Theatricality of Science
Theatre and Science seem like odd bedfellows. As a student of science and an actor, I am regularly made aware of this. Theatre however can make science accessible to an audience who (in normal circumstances) would have no interest.
Many plays have been written about science, scientific discoveries and scientists – not all of them successfully. But what is it that makes a science based play a success?
Some of the more successful science-based scripts – Arcadia and The Disappearing Number – use the intricacies of the plot and the lives of the characters to explain and replicate the science that is being discussed. Arcadia looks at thermodynamics, a concept explained somewhat by one of the characters but able to been understood by looking at the play as a whole. The Disappearing Number uses the intersections between people’s lives represents finding patterns within mathematical series.
Attempts are consistently made to explain the science in many science plays. Here’s a tip – it doesn’t work. This is not an audience who care about all the intricacies of the science. They care about the plot, the characters, the overall experience.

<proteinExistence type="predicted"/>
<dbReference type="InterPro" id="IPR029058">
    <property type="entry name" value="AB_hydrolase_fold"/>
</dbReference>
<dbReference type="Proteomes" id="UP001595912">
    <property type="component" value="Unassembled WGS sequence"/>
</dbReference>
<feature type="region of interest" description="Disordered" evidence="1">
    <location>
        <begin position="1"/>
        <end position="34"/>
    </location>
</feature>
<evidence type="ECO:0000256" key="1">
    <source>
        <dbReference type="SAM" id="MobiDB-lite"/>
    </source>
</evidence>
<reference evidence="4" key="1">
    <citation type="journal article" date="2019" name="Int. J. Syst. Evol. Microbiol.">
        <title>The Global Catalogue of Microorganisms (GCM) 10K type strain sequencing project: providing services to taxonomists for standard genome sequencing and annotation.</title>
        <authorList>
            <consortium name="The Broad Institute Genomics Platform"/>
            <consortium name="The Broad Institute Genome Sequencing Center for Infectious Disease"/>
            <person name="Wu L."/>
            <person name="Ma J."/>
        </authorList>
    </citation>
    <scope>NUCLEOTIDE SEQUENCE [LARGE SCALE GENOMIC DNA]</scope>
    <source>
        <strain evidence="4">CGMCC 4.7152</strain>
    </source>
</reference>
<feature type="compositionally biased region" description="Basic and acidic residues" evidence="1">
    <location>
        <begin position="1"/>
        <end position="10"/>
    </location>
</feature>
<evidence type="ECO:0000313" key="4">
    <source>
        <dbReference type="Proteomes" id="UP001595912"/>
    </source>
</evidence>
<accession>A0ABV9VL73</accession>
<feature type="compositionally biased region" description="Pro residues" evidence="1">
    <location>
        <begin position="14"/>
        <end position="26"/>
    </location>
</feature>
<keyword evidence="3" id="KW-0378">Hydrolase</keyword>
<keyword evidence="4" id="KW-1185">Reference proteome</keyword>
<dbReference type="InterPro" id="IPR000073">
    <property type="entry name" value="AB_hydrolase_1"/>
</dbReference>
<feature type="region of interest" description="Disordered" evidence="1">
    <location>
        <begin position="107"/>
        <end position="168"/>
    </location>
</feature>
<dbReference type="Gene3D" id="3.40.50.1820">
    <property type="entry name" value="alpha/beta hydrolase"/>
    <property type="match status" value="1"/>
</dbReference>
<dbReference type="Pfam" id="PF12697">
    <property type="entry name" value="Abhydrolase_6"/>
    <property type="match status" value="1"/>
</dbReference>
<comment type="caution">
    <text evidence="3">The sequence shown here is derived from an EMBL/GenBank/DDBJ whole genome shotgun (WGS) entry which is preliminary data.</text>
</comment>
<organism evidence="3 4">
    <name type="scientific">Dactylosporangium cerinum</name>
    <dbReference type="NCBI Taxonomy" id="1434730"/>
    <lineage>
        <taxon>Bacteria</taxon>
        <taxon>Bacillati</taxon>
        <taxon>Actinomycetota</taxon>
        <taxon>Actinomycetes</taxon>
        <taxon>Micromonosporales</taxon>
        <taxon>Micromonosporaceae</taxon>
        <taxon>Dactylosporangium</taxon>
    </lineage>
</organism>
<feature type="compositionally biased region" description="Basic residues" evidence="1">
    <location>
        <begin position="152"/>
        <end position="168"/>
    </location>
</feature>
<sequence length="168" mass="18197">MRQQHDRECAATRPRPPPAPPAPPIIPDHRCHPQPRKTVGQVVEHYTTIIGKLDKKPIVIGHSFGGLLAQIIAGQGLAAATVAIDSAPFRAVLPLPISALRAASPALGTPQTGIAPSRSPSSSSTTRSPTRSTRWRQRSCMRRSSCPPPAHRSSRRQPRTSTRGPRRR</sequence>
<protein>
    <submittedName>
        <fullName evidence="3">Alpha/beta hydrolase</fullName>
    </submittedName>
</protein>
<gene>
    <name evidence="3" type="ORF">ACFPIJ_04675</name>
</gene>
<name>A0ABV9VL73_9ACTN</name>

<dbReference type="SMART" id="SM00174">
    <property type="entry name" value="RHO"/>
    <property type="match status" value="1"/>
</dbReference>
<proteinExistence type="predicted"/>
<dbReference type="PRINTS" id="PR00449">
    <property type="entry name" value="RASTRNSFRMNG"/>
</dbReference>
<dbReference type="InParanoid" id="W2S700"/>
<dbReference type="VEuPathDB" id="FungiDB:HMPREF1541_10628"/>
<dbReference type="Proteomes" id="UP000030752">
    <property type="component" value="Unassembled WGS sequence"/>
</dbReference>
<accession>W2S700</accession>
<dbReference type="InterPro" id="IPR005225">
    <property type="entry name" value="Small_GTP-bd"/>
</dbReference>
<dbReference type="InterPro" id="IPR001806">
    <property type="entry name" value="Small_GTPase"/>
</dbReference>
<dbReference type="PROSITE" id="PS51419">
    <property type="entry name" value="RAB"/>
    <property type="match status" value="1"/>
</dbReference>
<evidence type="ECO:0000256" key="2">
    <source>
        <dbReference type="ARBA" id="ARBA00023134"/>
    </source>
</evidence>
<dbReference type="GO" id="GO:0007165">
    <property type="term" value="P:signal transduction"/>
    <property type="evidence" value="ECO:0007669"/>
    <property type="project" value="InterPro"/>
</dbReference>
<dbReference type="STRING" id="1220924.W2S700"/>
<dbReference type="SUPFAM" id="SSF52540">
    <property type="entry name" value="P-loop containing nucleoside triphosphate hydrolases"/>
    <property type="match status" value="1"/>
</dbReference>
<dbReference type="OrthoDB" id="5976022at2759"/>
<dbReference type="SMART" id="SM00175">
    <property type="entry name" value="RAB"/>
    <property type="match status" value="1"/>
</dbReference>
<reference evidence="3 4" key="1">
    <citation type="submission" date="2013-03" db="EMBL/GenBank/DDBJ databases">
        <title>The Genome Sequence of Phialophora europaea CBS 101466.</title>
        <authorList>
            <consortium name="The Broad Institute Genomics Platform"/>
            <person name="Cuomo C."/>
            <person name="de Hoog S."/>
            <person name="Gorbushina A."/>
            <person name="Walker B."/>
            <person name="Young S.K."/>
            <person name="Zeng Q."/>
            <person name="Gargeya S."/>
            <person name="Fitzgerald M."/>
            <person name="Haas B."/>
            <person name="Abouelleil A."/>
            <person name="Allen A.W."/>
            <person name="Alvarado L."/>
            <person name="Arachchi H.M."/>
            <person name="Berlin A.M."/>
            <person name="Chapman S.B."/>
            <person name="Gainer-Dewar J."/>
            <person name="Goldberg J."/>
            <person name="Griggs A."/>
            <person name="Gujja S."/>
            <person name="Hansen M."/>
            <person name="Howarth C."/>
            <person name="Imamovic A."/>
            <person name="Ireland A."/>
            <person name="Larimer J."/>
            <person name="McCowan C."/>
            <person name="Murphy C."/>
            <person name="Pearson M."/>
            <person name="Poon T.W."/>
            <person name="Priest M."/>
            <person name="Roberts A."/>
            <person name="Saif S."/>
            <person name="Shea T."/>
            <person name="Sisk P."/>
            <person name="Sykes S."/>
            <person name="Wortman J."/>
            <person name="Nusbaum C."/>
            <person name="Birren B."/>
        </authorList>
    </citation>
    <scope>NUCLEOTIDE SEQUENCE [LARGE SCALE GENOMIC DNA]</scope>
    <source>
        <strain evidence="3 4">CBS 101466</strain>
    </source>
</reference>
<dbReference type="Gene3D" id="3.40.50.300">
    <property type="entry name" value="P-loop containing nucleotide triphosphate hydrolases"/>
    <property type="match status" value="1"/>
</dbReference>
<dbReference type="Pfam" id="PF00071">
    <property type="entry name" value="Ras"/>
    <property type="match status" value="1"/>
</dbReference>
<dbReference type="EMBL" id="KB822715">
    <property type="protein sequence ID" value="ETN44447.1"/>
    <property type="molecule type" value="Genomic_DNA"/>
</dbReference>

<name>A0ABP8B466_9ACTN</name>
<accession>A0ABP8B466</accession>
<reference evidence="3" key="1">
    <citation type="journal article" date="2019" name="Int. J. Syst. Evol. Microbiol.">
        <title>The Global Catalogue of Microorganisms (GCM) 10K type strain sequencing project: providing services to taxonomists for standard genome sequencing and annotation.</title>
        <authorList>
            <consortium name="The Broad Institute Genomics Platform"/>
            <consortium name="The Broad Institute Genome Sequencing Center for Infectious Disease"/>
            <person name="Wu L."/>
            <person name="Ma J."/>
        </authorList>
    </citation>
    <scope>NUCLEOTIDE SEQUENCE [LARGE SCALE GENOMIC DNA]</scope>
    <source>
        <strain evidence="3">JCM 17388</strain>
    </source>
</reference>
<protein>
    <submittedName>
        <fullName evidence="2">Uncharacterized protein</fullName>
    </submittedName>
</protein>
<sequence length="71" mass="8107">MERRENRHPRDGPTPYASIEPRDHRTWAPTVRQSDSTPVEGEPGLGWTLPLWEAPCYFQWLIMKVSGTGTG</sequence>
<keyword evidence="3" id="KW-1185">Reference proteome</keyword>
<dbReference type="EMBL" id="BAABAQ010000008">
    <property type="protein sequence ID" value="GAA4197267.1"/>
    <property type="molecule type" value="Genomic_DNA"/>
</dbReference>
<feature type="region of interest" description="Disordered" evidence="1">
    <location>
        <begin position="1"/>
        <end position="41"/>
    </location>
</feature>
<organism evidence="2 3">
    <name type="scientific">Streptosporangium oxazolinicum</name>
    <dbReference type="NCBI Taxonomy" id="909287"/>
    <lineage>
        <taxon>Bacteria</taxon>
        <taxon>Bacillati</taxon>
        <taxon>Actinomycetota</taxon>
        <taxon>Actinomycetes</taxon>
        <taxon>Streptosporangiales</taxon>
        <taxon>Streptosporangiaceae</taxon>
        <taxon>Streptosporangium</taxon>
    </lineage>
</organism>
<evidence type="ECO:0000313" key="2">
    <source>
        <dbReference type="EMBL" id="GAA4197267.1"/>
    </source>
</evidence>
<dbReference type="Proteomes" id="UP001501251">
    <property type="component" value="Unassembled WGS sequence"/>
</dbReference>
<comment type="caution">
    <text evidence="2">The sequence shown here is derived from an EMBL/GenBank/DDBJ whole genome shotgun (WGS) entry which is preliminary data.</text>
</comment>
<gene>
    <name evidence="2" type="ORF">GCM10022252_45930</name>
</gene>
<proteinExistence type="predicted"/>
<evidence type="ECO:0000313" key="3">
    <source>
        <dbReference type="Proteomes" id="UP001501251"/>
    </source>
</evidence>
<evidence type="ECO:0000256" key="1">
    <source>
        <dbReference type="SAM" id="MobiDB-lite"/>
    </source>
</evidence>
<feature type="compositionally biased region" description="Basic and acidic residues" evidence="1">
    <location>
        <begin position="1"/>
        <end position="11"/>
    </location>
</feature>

To quote Alexis Soloski in the Guardian article – “Rather than making the scientific stuff intelligible to the average layperson, perhaps writers should let it remain difficult, let the audience struggle a bit, allow certain principles to remain complicated and elegantly remote.”
In order to write a truly successful play about science, care must be taken not to lose our way in the intricacies of the science or within the required aspects of theatre. The two aspects must be used together – character traits and plot points used to spark the audience’s interest, set and lights used to further both aspects and so on. If the science overpowers the theatricality (or vis versa) the audience become disengaged with the content.
What do you think – are you inclined to go and see theatre based in science? And if you have, what did you find were the merits or struggles with the production?
Articles can be found at the below links:
http://theater.nytimes.com/2010/07/17/theater/reviews/17disappear.html and http://www.guardian.co.uk/stage/theatreblog/2010/jul/26/science-plays-stoppard